Hearing 12–13 February 2020.
Supreme Court judgment 19 March 2021. Appeal dismissed.

Off payroll working in the private sector (IR35)

The IR35 rules are designed to ensure that individuals who provide services through an intermediary (usually a personal services company) but would have otherwise been an employee pay the same PAYE and NICs as direct employees.
Following concerns about widespread non-compliance, the rules have changed from 6 April 2021.
Government guidance describes the basic change as follows:
Before 6 April 2021, if your worker provides services to a client through you in the:
—public sector, the client must decide your employment status
—private sector, you must decide your worker’s status
From 6 April 2021, all public sector clients and medium or large-sized private sector clients will be responsible for deciding your worker’s employment status. This includes some charities and third sector organisations.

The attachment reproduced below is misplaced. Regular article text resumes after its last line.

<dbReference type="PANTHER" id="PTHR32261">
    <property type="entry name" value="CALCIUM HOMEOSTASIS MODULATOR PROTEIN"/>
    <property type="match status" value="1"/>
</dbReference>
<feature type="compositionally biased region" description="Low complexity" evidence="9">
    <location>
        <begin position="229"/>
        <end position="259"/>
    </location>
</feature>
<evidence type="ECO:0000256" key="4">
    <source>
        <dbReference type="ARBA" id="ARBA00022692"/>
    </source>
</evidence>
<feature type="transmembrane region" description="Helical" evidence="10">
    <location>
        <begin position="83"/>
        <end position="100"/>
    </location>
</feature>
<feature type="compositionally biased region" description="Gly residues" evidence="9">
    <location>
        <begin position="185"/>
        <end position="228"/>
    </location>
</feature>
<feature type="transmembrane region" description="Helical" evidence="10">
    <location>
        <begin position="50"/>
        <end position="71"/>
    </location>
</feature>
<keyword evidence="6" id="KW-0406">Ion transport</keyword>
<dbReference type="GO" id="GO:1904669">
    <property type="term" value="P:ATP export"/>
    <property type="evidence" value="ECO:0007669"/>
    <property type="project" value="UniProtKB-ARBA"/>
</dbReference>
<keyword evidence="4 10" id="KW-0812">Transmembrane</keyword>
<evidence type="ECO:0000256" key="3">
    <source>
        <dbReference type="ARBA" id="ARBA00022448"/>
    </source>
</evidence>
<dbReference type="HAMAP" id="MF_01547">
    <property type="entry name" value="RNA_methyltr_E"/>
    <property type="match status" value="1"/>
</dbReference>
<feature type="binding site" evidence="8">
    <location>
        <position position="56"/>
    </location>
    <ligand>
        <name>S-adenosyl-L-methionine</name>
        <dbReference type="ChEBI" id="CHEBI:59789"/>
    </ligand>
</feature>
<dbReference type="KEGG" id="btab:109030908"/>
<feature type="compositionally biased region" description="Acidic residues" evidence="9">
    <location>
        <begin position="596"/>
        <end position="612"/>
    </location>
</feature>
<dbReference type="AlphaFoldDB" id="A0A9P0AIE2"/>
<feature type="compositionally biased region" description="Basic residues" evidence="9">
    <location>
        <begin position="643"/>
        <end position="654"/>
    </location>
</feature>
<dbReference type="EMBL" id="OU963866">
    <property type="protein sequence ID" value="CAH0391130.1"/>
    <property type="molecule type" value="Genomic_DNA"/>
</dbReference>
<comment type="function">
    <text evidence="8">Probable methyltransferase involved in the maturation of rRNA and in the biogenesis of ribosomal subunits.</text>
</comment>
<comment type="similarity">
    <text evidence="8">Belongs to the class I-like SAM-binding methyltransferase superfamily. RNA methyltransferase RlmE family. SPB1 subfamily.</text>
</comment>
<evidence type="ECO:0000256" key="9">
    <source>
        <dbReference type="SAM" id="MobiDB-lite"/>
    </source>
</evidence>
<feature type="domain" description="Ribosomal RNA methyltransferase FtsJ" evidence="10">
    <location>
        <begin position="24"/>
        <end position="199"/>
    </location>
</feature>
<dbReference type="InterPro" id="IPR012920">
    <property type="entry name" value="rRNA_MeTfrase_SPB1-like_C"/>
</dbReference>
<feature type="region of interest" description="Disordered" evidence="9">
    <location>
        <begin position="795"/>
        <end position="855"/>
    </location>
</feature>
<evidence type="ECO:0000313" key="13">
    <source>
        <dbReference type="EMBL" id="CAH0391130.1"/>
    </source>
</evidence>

If the off-payroll working rules apply, your worker’s fees will be subject to Income Tax and National Insurance contributions.
HMRC has produced  guidance on preparing for the changes.
See:  IR35—history, developments and key difficultiesIR35—off-payroll workersLNB News 07/02/2020 83 and  LNB News 12/02/2020 8.

In force with effect from 6 April 2021. Amendments have been included in the Finance Bill to remediate an unintentional widening of conditions determining intermediaries and introduce a targeted anti avoidance measure—see News Analysis:  Finance Bill 2021—minor amendments to the off-payroll IR35 regime.

Equal pay

Asda Stores v Brierly  [2021] UKSC 10.